How To Sell Without Selling


You’ve spent a lot of time dreaming big, coming up with your business idea and it’s all very fabulous. But the next step is presenting that to the world and communicating it to others so that people buy your products or services.

One of the things I hear a lot from my clients is that it’s really hard to write about yourself, talk about yourself, let alone to “sell yourself”. I can also relate to this from my own first hand experience. Most of my clients are extremely kind and helpful people, working in creative or helping fields, and may not have the confidence to pitch or present themselves or their services. But I can assure you that you can definitely be successful at selling, without selling.

I’ve lived sales for over 12 years, largely for corporations but also for luxury retail shops, in hospitality and for my own work as a photographer. I always said that I would never do any kind of work in sales, so how I fell into it is all a bit of a mystery – even now. But I was quite good at it and when I look at why that is, it’s because I NEVER tried to sell anything.

If you’re struggling to find a way to sell your services – or to communicate what you’re about, then my advice is simple.


1. Focus on informing, not selling.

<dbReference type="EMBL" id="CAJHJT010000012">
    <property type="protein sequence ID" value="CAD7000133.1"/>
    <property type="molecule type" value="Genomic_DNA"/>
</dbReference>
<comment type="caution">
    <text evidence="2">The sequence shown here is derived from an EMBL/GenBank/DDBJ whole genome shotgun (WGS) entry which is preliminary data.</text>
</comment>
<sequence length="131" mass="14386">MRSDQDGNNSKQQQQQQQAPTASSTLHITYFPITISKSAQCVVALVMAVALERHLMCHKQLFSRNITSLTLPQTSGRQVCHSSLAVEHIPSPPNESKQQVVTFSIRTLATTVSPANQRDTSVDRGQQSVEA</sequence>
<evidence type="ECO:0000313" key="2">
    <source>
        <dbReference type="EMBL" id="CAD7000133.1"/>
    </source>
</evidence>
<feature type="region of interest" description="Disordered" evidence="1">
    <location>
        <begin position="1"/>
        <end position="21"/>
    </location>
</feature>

This one simple difference in approach brings significant results. When you come from a position of wanting to sell something, you put yourself (and your delicate ego) in the middle of the picture and the options you effectively give yourself are to either win or lose, to succeed or to fail. We often put ourselves in this position because we might be under pressure from managers who have given us sales targets or some sort of expectation of results. Or we’ve watched one too many films about life on Wall Street and believe that’s how it’s done. When you take this approach, on some level you are taking it personally and therefore get carried away with emotions. It can strike a potential client as desperation, incompetence or arrogance, all of which are a massive turn off. This approach can lead to “hard-selling” or what many people associate with the term “used car salesman”. You might find some clients who sign up to this kind of approach, but you won’t ever have consistent results this way and you are very unlikely to get repeat business. Worst of all, if you don’t make the sale then you can feel like an utter failure. But you didn’t lose anything – you never had it in the first place! If you come from a position of being an informer or educator you are coming from a place of service. You are simply trying to be as helpful as possible by providing all the necessary information to help the potential client make a decision. You need to make sure the information is relevant, complete, and equally don’t bombard people with more information than they need. Just look at it from their position, what would they want to know? This approach feels easier, because the competitive aspect has been removed. You’ve also put them in the centre of the picture, because you’re trying to help them. They can feel this and it makes them feel valued and respected. If they don’t take your products or services, you don’t take it personally either. You know you did your best to give them all the information to make the best decision, and, for whatever reason, it wasn’t the right fit for them at this point in time. But on the flip side, by putting them at the centre of the picture, it will make your potential clients feel like you really care about them and not just their money. If the information you provide them with ticks all their boxes, they will feel very good about buying your products or services. Don’t you want them to feel good about their custom?